The other part of the announcement that bothers me is this.

Torus includes support for consistent hashing, replication, garbage collection, and pool rebalancing through the internal peer-to-peer API. The design includes the ability to support both encryption and efficient Reed-Solomon error correction in the near future, providing greater assurance of data validity and confidentiality throughout the system.

"Includes support" via an API? Does that mean it’s already there, or planned, or just hypothetically possible? The first two seem to be there already. I wouldn’t be so sure about any sufficiently transparent and non-disruptive form of rebalancing. Encryption and Reed-Solomon are supposedly in the "near future" but I doubt that future is really so near. The implication is that these will be easy to add, but I think the people who have worked on these for Gluster or Ceph or HDFS or Swift would all disagree. Similarly, there’s this from Hacker News :

early versions had POSIX access, though it was terribly messy. We know the architecture can support it, it’s just a matter of learning from the mistakes and building something worth supporting.

"Just a matter" eh? It was "just a matter" for CephFS to be implemented on top of RADOS too, but it took multiple genius-level people multiple years to get that where it is today. Saying this is "just" anything sets an unrealistic expectation. I’d expect anyone who actually understands the problem domain to warn people that getting from block-storage simplicity to filesystem complexity is a big step. Such a transition might take a while, or not happen at all. Then there’s this .

Some good benchmarks to run:

Linear write speed

dd if=/dev/zero of=/mnt/torus/testfile bs=1K count=4000000

Traditional benchmark

bonnie++ -d /mnt/torus/test -s 8G -u core

Single-threaded sequential 1KB writes for a total of 4GB, without even oflag=sync? Bonnie++? Sorry, but these are not "good benchmarks to run" at all. They’re garbage. People who know storage would never suggest these. We’re all sick of complaints that these are slow, or slower on distributed systems than on local disks, as though that’s avoidable somehow. Anybody who would suggest these is not a storage professional, and should not be making any claims about how long it might take to implement filesystem semantics on top of what Torus already has.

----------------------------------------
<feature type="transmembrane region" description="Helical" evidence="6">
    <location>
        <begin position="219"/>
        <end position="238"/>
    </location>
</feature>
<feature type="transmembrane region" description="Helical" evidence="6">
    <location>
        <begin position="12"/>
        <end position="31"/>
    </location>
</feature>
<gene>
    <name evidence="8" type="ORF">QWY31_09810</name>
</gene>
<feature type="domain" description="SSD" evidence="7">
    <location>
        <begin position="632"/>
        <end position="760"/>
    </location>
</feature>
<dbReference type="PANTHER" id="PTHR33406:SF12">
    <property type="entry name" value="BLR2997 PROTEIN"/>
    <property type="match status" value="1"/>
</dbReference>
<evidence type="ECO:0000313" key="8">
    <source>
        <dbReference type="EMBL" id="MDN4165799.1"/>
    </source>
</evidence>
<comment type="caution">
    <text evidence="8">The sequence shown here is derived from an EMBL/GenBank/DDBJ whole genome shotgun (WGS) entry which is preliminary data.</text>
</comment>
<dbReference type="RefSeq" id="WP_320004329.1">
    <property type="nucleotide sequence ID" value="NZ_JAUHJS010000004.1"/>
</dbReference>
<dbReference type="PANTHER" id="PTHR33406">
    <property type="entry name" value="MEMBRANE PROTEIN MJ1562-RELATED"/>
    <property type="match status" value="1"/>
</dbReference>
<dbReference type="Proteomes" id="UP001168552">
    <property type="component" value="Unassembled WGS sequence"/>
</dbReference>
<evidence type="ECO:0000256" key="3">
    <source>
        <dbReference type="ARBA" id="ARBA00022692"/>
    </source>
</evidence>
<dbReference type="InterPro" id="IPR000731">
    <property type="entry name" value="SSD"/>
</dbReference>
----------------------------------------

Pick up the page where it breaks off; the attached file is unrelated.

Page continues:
So, again, this is not about the project itself but the messaging around it. For the project itself and the engineers working on it: welcome. Best of luck to you. Feel free to ping me if you want to brainstorm or compare notes. BTW, I’ll be in San Francisco at the end of this month. For the marketing folks: get real. You’re setting your own engineers up for failure, disappointment, and recriminations. I know you want to paint the best picture you can, but that’s no excuse for presenting fiction as fact. That’s a perfectly good horse you have there. Maybe that horse will even be good enough to win a race or two some day. Stop trying to tell people it’s a unicorn just because you have some ideas about how to graft a horn onto its head.